Flowers pollinated by bats have a bit of a reputation. Their male sex organs are especially big. And they “produce a ton of pollen” compared with other flowers, says biologist Nathan Muchhala of the University of Toronto in Canada. They need to, ecologists had assumed, because bats are sloppy pollinators. But a new study suggests the opposite: Bats are so good, it pays to pile on the pollen.
Bats pollinate a few hundred species of plants in the New World. Most of these plants evolved from ancestors pollinated by hummingbirds. As part of that evolution, the plants traded gaily colored daytime flowers for dull evening blooms. The flowers visited by bats also produce about seven times more pollen than flowers catering to hummingbirds, but that increase has been hard to explain. One hypothesis has been that bats are just not very efficient pollinators: Perhaps they waste much of the pollen they pick up during their nectar runs by eating it or by grooming.
Please download  the latest version of the free Flash plug-in.
But Muchhala, a postdoc in the lab of pollination biologist James Thomson, thought it was the hummingbirds that looked wasteful. Working in an Ecuadorian cloud forest, he noticed that a hummingbird could collect a bright patch of pollen on its head, then arrive at the very next flower with just a “light gray dusting.” Bats kept more pollen in place from one flower to the next.
To test this observation, Muchhala and colleagues netted nectar bats (Anoura fistulata and A. geoffroyi) and picked flowers of Aphelandra acanthus, a bat-pollinated plant that still attracts some hummingbirds. The researchers released each bat in a flight cage and doled out flowers one by one to the bats, working until 3 or 4 a.m. First, they’d place a male flower in a test tube vase on a table. The bat would dart in, snatch a sip of nectar, and leave. Then the team gave the bats a female flower to deposit the pollen on. Muchhala and Thomson found that the more pollen a bat removed, the more it deposited—a pattern that held true over dozens of flower visits by six bats.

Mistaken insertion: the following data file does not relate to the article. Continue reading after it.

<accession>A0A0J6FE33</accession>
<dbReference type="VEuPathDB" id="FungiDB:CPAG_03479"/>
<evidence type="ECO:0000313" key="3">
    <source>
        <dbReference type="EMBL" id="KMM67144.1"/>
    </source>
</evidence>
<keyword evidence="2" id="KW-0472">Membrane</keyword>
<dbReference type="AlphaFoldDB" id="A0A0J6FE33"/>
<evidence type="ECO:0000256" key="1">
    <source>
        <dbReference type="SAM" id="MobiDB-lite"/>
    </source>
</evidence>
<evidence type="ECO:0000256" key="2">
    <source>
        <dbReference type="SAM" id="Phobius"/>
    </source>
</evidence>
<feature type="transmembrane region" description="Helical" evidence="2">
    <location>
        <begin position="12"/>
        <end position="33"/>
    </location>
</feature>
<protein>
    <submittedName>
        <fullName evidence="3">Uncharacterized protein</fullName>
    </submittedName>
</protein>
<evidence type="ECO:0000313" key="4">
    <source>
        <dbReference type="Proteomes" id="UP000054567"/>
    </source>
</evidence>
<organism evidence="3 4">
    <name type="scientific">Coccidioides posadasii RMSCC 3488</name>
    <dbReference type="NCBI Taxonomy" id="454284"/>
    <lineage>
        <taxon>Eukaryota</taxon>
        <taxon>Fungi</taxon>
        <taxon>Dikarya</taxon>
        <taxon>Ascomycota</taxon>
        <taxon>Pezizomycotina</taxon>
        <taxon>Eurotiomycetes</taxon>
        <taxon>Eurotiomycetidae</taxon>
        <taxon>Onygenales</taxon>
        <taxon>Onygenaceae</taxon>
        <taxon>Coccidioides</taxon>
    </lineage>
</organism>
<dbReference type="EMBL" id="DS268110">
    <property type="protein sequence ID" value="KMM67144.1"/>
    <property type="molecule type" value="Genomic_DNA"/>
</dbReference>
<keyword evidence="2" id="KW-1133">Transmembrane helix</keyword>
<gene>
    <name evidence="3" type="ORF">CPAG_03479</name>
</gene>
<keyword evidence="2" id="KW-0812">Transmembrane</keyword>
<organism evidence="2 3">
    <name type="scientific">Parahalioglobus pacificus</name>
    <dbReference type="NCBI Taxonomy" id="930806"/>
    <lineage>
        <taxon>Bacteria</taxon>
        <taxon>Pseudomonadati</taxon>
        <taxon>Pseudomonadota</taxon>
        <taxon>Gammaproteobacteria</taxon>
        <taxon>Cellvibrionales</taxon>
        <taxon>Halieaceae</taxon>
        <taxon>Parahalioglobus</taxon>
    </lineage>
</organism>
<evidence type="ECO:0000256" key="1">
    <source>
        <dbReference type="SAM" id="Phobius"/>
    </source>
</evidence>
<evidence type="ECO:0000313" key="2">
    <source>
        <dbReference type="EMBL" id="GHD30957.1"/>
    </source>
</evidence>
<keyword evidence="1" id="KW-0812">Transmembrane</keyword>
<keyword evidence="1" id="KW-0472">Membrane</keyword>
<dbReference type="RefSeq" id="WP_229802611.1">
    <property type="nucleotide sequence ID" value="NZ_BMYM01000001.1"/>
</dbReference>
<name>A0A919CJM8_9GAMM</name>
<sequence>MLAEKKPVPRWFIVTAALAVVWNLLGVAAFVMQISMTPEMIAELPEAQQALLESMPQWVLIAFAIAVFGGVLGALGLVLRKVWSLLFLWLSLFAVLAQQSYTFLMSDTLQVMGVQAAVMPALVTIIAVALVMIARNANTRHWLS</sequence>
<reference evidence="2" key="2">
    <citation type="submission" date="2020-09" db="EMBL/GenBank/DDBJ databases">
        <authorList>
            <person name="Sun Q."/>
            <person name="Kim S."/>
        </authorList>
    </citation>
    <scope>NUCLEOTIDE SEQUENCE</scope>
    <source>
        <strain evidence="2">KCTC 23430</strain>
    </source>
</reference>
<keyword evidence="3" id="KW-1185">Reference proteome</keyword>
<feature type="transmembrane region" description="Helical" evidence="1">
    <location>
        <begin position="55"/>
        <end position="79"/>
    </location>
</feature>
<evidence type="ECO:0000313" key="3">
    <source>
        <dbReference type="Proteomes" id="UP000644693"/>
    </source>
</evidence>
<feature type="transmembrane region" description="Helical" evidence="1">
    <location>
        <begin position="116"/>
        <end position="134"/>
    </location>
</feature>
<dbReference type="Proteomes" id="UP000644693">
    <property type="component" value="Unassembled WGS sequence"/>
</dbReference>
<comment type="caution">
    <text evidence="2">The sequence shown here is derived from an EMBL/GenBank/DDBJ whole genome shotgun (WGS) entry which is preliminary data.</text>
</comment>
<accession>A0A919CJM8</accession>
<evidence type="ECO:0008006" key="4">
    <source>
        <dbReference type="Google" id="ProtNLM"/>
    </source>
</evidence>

But when the researchers repeated the experiment with glossy little hummingbirds, the birds delivered just a few pollen grains to the female flowers, regardless of how many they removed from the male flowers. On average, the birds deposited only one-tenth as much pollen as bats, the team reports  in the June issue of The American Naturalist. Muchhala thinks the feathers just don’t hold pollen as well as fur does. But to be sure, he wants to repeat the study with pollen from hummingbird-adapted, rather than bat-adapted, flowers.
The results could explain why bat flowers evolved to make so much pollen. Because bats are so efficient at transferring the pollen from one flower to the next, flowers with more pollen benefit by entering more grains in the competition to fertilize a female flower, Muchhala says. For a hummingbird flower, though, extra pollen would only fall off and be a waste of resources.
Evolutionary ecologist Nickolas Waser of the University of Arizona, Tucson, says that’s a logical explanation, and he praises the work as one of a small handful of studies that measure reproductive returns on a plant’s investment in pollen. He wonders, however, whether bats also influenced the evolution of female flower parts. Theory predicts that if a plant spends more energy on pollen, it will have less to invest in its female organs. But that, says Muchhala, is “a whole other complicated experiment.”